The luxurious lifestyle of the Congolese Presidential family
In power for much of the past four decades, the Sassou-Nguesso family owns properties worth millions of dollars around the world. Members of the family have been accused of using their positions of power to enrich themselves.
Global Witness recently revealed how Claudia Sassou-Nguesso used $7 million from the public funds she seemingly stole to purchase a luxury apartment in Trump International Hotel & Tower in New York.
It was previously uncovered how Denis Christel Sassou-Nguesso appeared to have spent $35,000 derived from sales of state oil on designer shopping sprees in Paris, Marbella and Dubai.
Other stories of extravagance abound: Congo’s President reportedly spent over a million dollars on shirts and suits from luxury Parisian boutiques, while France’s Libération newspaper quoted a former aide to the presidential staff saying that Denis Christel Sassou-Nguesso “changes shirts three or four times a day and boasts that he never washes them and uses them as Kleenexes”.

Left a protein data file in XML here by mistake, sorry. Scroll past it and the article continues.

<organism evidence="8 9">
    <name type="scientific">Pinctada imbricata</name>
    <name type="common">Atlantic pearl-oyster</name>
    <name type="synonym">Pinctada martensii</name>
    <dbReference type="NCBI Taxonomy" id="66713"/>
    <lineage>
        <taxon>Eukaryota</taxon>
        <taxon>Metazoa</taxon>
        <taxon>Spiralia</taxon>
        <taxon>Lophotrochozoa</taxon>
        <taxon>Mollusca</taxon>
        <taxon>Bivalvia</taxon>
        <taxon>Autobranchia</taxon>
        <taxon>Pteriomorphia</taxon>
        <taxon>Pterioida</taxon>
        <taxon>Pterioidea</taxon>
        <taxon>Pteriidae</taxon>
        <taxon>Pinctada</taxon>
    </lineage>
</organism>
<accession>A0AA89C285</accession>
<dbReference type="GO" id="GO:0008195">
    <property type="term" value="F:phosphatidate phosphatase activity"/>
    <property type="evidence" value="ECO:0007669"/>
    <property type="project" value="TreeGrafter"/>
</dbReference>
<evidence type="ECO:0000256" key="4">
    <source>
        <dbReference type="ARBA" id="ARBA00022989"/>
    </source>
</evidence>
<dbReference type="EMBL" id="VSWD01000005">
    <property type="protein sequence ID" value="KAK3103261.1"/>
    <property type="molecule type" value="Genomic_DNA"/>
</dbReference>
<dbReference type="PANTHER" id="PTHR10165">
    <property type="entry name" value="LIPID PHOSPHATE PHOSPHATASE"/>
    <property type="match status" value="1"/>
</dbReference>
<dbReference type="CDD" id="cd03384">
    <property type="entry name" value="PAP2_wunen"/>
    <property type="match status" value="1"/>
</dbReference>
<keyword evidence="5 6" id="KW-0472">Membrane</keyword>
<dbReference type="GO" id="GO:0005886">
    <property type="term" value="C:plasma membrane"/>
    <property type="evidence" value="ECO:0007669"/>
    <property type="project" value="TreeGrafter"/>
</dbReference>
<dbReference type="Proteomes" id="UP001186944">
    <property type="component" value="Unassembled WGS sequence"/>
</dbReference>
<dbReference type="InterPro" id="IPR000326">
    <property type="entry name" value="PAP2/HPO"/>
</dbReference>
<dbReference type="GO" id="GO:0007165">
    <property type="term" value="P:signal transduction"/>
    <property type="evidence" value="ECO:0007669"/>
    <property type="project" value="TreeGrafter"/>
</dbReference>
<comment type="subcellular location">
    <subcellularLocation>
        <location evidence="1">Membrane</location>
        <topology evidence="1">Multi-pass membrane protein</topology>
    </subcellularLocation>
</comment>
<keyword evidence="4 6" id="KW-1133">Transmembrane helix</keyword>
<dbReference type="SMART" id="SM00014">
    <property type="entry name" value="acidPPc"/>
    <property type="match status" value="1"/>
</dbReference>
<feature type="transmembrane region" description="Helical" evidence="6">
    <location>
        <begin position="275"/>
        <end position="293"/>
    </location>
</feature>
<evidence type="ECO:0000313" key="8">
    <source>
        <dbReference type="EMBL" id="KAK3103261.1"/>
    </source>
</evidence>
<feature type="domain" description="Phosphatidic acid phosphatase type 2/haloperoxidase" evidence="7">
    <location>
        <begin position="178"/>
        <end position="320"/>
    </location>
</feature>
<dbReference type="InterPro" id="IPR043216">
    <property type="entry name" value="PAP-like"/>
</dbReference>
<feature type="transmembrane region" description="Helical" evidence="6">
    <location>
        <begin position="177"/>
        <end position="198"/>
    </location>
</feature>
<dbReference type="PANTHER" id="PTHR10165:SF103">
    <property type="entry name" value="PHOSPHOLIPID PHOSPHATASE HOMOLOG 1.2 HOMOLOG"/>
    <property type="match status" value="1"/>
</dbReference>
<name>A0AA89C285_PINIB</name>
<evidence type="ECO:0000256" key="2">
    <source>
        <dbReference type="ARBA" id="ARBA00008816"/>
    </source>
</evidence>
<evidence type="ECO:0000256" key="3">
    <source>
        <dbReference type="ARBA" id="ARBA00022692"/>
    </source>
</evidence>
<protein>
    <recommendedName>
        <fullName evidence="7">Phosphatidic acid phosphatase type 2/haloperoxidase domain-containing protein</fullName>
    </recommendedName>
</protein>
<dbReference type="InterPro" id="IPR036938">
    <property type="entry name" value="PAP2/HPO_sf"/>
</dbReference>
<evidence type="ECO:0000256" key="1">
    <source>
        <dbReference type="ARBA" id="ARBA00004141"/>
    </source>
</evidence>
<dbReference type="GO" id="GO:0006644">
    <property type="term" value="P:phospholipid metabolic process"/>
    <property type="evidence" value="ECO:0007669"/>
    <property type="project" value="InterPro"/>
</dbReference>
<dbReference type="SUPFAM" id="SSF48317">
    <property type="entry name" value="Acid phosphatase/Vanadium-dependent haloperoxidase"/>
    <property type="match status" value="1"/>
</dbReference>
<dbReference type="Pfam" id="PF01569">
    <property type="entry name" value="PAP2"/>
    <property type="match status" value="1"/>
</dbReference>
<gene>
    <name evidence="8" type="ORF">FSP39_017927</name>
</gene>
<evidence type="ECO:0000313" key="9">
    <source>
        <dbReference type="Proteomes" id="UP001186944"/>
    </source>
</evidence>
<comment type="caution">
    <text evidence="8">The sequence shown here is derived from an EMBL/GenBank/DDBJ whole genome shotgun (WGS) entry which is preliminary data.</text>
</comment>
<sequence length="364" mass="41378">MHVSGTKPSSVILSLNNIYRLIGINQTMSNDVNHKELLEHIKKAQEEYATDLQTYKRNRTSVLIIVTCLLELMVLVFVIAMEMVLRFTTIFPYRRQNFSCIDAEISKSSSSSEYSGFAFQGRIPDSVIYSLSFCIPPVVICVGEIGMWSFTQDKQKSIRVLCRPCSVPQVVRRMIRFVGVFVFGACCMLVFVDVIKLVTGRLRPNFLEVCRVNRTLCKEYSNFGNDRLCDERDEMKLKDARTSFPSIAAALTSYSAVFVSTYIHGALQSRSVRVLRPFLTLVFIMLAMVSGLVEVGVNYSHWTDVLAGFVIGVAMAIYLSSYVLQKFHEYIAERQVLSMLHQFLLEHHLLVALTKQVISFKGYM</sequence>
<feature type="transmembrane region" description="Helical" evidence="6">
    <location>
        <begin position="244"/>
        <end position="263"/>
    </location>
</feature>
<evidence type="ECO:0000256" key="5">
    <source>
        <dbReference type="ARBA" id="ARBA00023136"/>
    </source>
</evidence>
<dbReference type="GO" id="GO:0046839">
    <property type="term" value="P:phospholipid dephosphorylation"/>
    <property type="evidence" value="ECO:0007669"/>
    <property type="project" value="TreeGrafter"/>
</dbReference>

Since 2010, following a criminal complaint filed by French NGOs, French authorities have been investigating the Congolese Presidential family’s assets on the basis that they had been acquired through misappropriation of public funds and money laundering. The case is known as the Affaire des Biens Mal Acquis (Ill-Gotten Gains) and is ongoing.
As part of the probe, French investigators found that the Congolese Presidential family had spent $67.6 million on luxury goods and real estate assets in France. This is likely just the tip of the iceberg.
Global Witness sent written questions to Denis Christel Sassou-Nguesso, José Veiga’s lawyer and the Congolese government spokesperson, asking for comment on the details and allegations laid out in this article. No substantive responses to the allegations put to them for comment were received from any of these parties within the deadline provided.